Trash Hand aka Pandemic Mani, 2021
Pedi, plaster, vinyl glove, found 'nails'
9 x 4 x 3 inches / 22,9 x 10,2 x 7,6 cm
Bringing the unknown and the familiar into collision, Yasemin Kackar-Demirel grows paintings rich in chance elements and personal history. Time, from which emanates both longing and change, plays an important role in her process of assembling old cloth, traced shapes and recognizable architectural elements with freshly applied paint that responds in unpredictable ways and sinks in over days. Surrendering to the intense pleasure of getting acquainted with new materials and connections, she engages in a dynamic of give and take, negotiating risk and control to the benefit of discovery and transformation.
Something in our minds will always stay, 2021
Acrylic and oil stains, acrylic paint markers, acrylic, fabric dye, flashe, stitching, graphite on felt
20” x 16” / 50,8 cm x 40,7 cm
Using her camera in a moment of heightened tension and anxiety, Mika Sperling captures herself in vulnerability and tenderness as she is about to announce her engagement to her in-laws. In respectful reverence, she dresses in her mother-in-law's sweater and prepares for the event by peeling oranges as an offering to her new family. The intense gaze directed towards her partner, hiding behind the camera and following her directions, holds this meaningful and ephemeral moment of transition as a binding and tangible milestone.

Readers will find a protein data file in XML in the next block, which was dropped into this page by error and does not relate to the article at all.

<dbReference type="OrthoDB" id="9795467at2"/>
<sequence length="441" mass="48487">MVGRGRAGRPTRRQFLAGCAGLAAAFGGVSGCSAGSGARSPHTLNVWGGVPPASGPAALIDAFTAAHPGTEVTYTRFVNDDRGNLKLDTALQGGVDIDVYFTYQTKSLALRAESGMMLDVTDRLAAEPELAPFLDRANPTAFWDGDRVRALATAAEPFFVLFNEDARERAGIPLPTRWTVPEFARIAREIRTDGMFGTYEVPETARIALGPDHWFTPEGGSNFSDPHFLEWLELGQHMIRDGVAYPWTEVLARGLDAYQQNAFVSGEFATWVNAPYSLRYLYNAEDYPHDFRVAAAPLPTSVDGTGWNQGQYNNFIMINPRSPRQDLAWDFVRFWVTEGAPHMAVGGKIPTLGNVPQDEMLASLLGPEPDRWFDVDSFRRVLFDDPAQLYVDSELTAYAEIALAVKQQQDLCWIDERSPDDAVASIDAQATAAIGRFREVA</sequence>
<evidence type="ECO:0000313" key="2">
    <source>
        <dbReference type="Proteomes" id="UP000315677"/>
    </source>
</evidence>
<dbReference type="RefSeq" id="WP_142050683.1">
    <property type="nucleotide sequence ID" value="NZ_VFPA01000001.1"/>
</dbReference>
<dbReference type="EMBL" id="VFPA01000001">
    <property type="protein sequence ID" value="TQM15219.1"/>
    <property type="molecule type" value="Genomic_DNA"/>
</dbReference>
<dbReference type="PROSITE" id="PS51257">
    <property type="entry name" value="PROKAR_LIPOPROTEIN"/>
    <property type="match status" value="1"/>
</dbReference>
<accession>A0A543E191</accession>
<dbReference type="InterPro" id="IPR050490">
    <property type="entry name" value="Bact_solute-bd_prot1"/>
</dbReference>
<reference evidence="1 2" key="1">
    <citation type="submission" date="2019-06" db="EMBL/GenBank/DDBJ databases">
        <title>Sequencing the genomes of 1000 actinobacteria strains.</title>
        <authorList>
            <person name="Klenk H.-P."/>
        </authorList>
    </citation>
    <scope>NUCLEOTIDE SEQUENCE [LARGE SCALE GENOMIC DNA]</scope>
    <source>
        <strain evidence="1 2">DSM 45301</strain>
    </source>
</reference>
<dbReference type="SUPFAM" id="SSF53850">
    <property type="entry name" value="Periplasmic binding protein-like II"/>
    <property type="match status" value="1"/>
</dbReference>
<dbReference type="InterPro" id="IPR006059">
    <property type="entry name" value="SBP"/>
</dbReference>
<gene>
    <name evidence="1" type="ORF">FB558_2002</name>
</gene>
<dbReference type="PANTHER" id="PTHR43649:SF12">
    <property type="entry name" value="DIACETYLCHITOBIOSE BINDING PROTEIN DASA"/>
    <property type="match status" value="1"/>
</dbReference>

Wearing her Clothes, 2017
27.5” x 35.4” / 70 x 90 cm
Olivia von Pock
In this first episode in the German language, Olivia von Pock describes how she defied the loss of structure during lockdown by creating casts of her feet molded in soap. In an experimental process of mixing, liquifying, and hardening this sanitary product, she found herself playing with the indomitable, defiant, and free in her unusually still and quiet home. By attaching her ephemeral, scented casts to her beloved dance shoes, Olivia grounded them and herself in a collective moment frozen in time. The sudden preciousness of the material mirrors her ability to maintain a healthy sense of self-worth in a year short in interpersonal intimacy.
Olivia von Pock schafft Fußabgüsse aus Seife, um im Schwebezustand für Bodenständigkeit zu sorgen. Wenn tägliche Strukturen abhanden kommen und nur noch die Nacht den Anschein der Normalität hat, wird die Kunst zum Anker. In ihrem sowohl robusten als auch vergänglichen Objekt “Untief” spiegelt sich die Verletzlichkeit des menschlichen Körpers und seine Ressourcenfähigkeit wieder. Von Pock schafft es auf anschauliche Weise, sich im Prozess des Nachspürens ihrer Körperglieder der eigenen Existenz zu vergewissern und sich in Corona- Zeiten durch den begehrten Hygieneartikel ein gesundes Selbstwertgefühl zu erhalten.
Untief (Shallow and very deep), 2020-2021
Soap and synthetic leather
12 x 12 inches / 30,5 x 30,5 cm
Deeply rooted in his local community, Phnom Penh-based artist Vuth Lyno makes his network of peers, colleagues, and friends the foundation of his practice. With their mutual support and ever-changing collaborations, he brings immersive artworks to life that surpass his individual abilities and draw from collective knowledge. His newest fluorescent light installation reflects on public spaces of generosity and hospitality and their accessibility in our modern times.